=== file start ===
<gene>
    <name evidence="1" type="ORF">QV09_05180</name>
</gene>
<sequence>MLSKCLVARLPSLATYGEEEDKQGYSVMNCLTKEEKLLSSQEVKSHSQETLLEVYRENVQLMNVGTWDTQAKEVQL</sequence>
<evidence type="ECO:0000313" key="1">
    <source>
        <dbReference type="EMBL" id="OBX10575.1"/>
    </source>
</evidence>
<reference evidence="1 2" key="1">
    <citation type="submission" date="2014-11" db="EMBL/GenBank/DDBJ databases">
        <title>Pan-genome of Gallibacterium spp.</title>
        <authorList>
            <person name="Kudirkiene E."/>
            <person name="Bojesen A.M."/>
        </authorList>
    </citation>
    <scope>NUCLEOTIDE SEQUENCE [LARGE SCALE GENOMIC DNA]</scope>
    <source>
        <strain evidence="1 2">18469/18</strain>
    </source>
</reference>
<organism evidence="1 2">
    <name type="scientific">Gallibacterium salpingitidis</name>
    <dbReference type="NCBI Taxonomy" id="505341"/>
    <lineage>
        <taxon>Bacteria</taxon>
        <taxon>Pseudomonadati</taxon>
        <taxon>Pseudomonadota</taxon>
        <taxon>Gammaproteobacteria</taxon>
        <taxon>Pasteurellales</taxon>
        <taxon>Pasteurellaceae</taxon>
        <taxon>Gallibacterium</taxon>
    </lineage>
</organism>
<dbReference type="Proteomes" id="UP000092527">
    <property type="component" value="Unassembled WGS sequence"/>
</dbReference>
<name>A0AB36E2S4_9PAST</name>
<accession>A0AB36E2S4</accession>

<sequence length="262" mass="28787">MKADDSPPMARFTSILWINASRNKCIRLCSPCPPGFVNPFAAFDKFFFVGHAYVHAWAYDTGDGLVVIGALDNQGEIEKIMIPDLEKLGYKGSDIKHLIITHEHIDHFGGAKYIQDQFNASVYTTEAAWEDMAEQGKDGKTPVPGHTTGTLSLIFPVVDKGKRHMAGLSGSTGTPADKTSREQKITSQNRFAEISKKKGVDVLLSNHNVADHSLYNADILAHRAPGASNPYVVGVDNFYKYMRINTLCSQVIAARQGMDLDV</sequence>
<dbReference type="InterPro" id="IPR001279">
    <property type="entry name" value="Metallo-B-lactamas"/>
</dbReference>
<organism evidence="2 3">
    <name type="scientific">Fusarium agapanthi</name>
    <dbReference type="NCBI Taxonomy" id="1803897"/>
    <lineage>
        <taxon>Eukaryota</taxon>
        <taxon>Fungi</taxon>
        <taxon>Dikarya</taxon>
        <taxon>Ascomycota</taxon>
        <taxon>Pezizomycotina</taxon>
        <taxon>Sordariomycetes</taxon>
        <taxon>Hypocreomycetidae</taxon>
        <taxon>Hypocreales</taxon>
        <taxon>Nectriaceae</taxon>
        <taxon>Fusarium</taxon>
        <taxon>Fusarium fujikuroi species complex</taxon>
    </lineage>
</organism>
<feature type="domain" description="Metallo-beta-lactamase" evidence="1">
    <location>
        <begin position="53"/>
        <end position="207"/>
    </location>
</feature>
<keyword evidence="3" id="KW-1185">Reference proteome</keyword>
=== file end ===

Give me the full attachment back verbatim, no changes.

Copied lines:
<gene>
    <name evidence="1" type="ORF">QV09_05180</name>
</gene>
<sequence>MLSKCLVARLPSLATYGEEEDKQGYSVMNCLTKEEKLLSSQEVKSHSQETLLEVYRENVQLMNVGTWDTQAKEVQL</sequence>
<evidence type="ECO:0000313" key="1">
    <source>
        <dbReference type="EMBL" id="OBX10575.1"/>
    </source>
</evidence>
<reference evidence="1 2" key="1">
    <citation type="submission" date="2014-11" db="EMBL/GenBank/DDBJ databases">
        <title>Pan-genome of Gallibacterium spp.</title>
        <authorList>
            <person name="Kudirkiene E."/>
            <person name="Bojesen A.M."/>
        </authorList>
    </citation>
    <scope>NUCLEOTIDE SEQUENCE [LARGE SCALE GENOMIC DNA]</scope>
    <source>
        <strain evidence="1 2">18469/18</strain>
    </source>
</reference>
<organism evidence="1 2">
    <name type="scientific">Gallibacterium salpingitidis</name>
    <dbReference type="NCBI Taxonomy" id="505341"/>
    <lineage>
        <taxon>Bacteria</taxon>
        <taxon>Pseudomonadati</taxon>
        <taxon>Pseudomonadota</taxon>
        <taxon>Gammaproteobacteria</taxon>
        <taxon>Pasteurellales</taxon>
        <taxon>Pasteurellaceae</taxon>
        <taxon>Gallibacterium</taxon>
    </lineage>
</organism>
<dbReference type="Proteomes" id="UP000092527">
    <property type="component" value="Unassembled WGS sequence"/>
</dbReference>
<name>A0AB36E2S4_9PAST</name>
<accession>A0AB36E2S4</accession>

<sequence length="262" mass="28787">MKADDSPPMARFTSILWINASRNKCIRLCSPCPPGFVNPFAAFDKFFFVGHAYVHAWAYDTGDGLVVIGALDNQGEIEKIMIPDLEKLGYKGSDIKHLIITHEHIDHFGGAKYIQDQFNASVYTTEAAWEDMAEQGKDGKTPVPGHTTGTLSLIFPVVDKGKRHMAGLSGSTGTPADKTSREQKITSQNRFAEISKKKGVDVLLSNHNVADHSLYNADILAHRAPGASNPYVVGVDNFYKYMRINTLCSQVIAARQGMDLDV</sequence>
<dbReference type="InterPro" id="IPR001279">
    <property type="entry name" value="Metallo-B-lactamas"/>
</dbReference>
<organism evidence="2 3">
    <name type="scientific">Fusarium agapanthi</name>
    <dbReference type="NCBI Taxonomy" id="1803897"/>
    <lineage>
        <taxon>Eukaryota</taxon>
        <taxon>Fungi</taxon>
        <taxon>Dikarya</taxon>
        <taxon>Ascomycota</taxon>
        <taxon>Pezizomycotina</taxon>
        <taxon>Sordariomycetes</taxon>
        <taxon>Hypocreomycetidae</taxon>
        <taxon>Hypocreales</taxon>
        <taxon>Nectriaceae</taxon>
        <taxon>Fusarium</taxon>
        <taxon>Fusarium fujikuroi species complex</taxon>
    </lineage>
</organism>
<feature type="domain" description="Metallo-beta-lactamase" evidence="1">
    <location>
        <begin position="53"/>
        <end position="207"/>
    </location>
</feature>
<keyword evidence="3" id="KW-1185">Reference proteome</keyword>